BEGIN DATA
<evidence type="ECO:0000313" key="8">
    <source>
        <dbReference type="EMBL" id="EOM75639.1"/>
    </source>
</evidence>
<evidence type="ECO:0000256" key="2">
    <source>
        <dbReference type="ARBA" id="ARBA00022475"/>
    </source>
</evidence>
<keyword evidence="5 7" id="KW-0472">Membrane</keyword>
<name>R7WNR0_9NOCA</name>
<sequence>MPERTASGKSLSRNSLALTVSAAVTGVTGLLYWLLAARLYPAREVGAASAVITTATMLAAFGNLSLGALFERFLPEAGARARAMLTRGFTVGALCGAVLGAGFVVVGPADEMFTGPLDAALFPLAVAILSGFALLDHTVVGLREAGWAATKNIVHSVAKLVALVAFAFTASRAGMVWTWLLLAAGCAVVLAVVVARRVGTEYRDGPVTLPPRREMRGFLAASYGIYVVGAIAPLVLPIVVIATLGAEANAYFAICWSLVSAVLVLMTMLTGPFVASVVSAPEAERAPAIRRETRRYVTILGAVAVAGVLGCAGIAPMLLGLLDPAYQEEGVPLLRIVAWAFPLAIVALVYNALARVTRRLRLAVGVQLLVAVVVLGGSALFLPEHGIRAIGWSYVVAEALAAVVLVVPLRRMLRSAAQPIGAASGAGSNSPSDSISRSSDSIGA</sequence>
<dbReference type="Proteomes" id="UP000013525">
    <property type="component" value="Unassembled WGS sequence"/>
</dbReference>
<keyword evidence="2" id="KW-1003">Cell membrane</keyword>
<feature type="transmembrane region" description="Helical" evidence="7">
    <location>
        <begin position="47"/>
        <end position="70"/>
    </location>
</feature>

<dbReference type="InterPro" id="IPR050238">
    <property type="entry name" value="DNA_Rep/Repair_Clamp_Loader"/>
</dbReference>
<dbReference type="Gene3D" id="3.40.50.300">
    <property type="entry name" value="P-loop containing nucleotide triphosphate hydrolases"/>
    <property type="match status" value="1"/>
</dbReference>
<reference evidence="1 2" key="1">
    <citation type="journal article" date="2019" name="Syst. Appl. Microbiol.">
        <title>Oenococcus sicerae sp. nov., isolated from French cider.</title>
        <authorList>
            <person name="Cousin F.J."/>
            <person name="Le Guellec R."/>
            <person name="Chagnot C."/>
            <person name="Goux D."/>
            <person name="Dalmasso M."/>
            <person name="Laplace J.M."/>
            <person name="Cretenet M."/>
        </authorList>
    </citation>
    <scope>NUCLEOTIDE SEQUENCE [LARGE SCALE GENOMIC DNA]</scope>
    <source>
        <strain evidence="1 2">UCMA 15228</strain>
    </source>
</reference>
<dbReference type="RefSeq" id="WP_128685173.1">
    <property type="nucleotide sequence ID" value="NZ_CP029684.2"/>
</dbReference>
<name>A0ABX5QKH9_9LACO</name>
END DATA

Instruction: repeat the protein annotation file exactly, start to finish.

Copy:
<evidence type="ECO:0000313" key="8">
    <source>
        <dbReference type="EMBL" id="EOM75639.1"/>
    </source>
</evidence>
<evidence type="ECO:0000256" key="2">
    <source>
        <dbReference type="ARBA" id="ARBA00022475"/>
    </source>
</evidence>
<keyword evidence="5 7" id="KW-0472">Membrane</keyword>
<name>R7WNR0_9NOCA</name>
<sequence>MPERTASGKSLSRNSLALTVSAAVTGVTGLLYWLLAARLYPAREVGAASAVITTATMLAAFGNLSLGALFERFLPEAGARARAMLTRGFTVGALCGAVLGAGFVVVGPADEMFTGPLDAALFPLAVAILSGFALLDHTVVGLREAGWAATKNIVHSVAKLVALVAFAFTASRAGMVWTWLLLAAGCAVVLAVVVARRVGTEYRDGPVTLPPRREMRGFLAASYGIYVVGAIAPLVLPIVVIATLGAEANAYFAICWSLVSAVLVLMTMLTGPFVASVVSAPEAERAPAIRRETRRYVTILGAVAVAGVLGCAGIAPMLLGLLDPAYQEEGVPLLRIVAWAFPLAIVALVYNALARVTRRLRLAVGVQLLVAVVVLGGSALFLPEHGIRAIGWSYVVAEALAAVVLVVPLRRMLRSAAQPIGAASGAGSNSPSDSISRSSDSIGA</sequence>
<dbReference type="Proteomes" id="UP000013525">
    <property type="component" value="Unassembled WGS sequence"/>
</dbReference>
<keyword evidence="2" id="KW-1003">Cell membrane</keyword>
<feature type="transmembrane region" description="Helical" evidence="7">
    <location>
        <begin position="47"/>
        <end position="70"/>
    </location>
</feature>

<dbReference type="InterPro" id="IPR050238">
    <property type="entry name" value="DNA_Rep/Repair_Clamp_Loader"/>
</dbReference>
<dbReference type="Gene3D" id="3.40.50.300">
    <property type="entry name" value="P-loop containing nucleotide triphosphate hydrolases"/>
    <property type="match status" value="1"/>
</dbReference>
<reference evidence="1 2" key="1">
    <citation type="journal article" date="2019" name="Syst. Appl. Microbiol.">
        <title>Oenococcus sicerae sp. nov., isolated from French cider.</title>
        <authorList>
            <person name="Cousin F.J."/>
            <person name="Le Guellec R."/>
            <person name="Chagnot C."/>
            <person name="Goux D."/>
            <person name="Dalmasso M."/>
            <person name="Laplace J.M."/>
            <person name="Cretenet M."/>
        </authorList>
    </citation>
    <scope>NUCLEOTIDE SEQUENCE [LARGE SCALE GENOMIC DNA]</scope>
    <source>
        <strain evidence="1 2">UCMA 15228</strain>
    </source>
</reference>
<dbReference type="RefSeq" id="WP_128685173.1">
    <property type="nucleotide sequence ID" value="NZ_CP029684.2"/>
</dbReference>
<name>A0ABX5QKH9_9LACO</name>